Bicultural Minds: A Cultural Priming Approach to the Self-Bias Effect

Mengyin Jiang*, Jie Sui

*Corresponding author for this work

Research output: Contribution to journalArticlepeer-review

1 Citation (Scopus)

Abstract

Recent research has discovered a robust bias towards the processing of self-relevant information in perceptual matching. Self-associated stimuli are processed faster and more accurately than other-associated stimuli. Priming of independent or interdependent self-construal can dynamically modulate self-biases in high-level cognitive tasks. This study explored whether priming of independent/interdependent mindsets can modulate the self-bias effect in perceptual matching. In two experiments, British participants performed a priming task (Experiment 1 using a word-search task—an implicit priming approach, Experiment 2 with a reflective thinking task—an explicit priming method) immediately followed by a perceptual matching task, where they first learned to associate geometric shapes with labels (e.g., circle is you, square is friend, triangle is stranger) and then made judgments on whether shape-label pairs displayed on-screen were the correct associations or not. The analysis in Experiment 1 revealed that priming the interdependent self-construal led to a reduced self-bias effect in perceptual matching in participants who had low bias compared to those with high bias in the neutral/non-priming condition. In contrast, priming the independent self-construal did not modulate the self-bias in perceptual matching. The effects were replicated in Experiment 2. The results indicate that the self is a dynamic concept that can modulate perceptual processing by accessing different cultural contexts.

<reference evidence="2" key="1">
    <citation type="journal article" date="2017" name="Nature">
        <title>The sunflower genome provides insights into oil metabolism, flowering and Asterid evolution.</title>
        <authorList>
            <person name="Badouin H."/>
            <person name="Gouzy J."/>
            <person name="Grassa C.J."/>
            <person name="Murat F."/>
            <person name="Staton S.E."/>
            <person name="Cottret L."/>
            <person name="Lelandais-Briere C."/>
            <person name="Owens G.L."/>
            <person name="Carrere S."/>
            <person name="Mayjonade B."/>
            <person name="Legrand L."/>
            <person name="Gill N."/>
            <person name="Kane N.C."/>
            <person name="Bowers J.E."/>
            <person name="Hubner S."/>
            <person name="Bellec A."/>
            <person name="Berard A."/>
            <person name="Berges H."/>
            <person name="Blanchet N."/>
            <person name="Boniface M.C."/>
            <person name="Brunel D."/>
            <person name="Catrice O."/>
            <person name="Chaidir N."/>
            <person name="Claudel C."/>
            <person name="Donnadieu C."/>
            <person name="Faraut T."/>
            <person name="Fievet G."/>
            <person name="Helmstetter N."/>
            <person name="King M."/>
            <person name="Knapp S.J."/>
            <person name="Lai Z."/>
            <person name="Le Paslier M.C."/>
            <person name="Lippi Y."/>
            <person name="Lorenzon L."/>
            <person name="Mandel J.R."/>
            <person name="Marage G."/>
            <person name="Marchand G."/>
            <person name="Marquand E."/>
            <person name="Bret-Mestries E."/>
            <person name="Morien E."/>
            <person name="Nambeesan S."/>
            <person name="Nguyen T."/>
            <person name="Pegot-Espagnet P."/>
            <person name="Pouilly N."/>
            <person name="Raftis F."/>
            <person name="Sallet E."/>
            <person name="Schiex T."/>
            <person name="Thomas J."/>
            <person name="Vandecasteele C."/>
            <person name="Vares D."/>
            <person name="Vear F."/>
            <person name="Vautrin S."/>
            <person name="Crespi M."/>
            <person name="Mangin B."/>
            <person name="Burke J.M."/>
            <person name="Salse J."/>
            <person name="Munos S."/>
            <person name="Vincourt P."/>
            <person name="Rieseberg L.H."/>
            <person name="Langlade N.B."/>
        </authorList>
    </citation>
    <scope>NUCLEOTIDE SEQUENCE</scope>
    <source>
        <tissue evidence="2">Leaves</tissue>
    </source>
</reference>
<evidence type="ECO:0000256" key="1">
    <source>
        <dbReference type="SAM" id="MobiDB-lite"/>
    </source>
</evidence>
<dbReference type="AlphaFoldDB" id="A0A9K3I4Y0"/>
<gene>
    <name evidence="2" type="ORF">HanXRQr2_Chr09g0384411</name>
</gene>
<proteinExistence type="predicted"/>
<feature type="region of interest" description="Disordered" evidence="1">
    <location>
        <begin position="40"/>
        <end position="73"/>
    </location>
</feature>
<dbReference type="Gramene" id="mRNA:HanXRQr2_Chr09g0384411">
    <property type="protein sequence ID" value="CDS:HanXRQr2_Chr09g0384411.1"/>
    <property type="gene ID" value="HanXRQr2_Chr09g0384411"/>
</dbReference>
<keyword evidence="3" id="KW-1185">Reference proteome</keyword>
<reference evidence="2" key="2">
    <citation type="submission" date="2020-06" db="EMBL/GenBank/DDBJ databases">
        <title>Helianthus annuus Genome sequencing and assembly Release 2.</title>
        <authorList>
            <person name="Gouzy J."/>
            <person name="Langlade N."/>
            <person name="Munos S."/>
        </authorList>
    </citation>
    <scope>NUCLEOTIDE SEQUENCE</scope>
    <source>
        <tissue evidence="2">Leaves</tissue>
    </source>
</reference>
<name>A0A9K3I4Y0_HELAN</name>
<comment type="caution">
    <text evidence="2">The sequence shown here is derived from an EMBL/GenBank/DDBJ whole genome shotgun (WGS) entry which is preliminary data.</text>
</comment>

Original languageEnglish
Article number45
Number of pages16
JournalBehavioral Sciences
Volume12
Issue number2
DOIs
Publication statusPublished - 11 Feb 2022

Keywords

  • Culture
  • Independent self-construal
  • Interdependent self-construal
  • Perceptual matching
  • Priming
  • Self-bias

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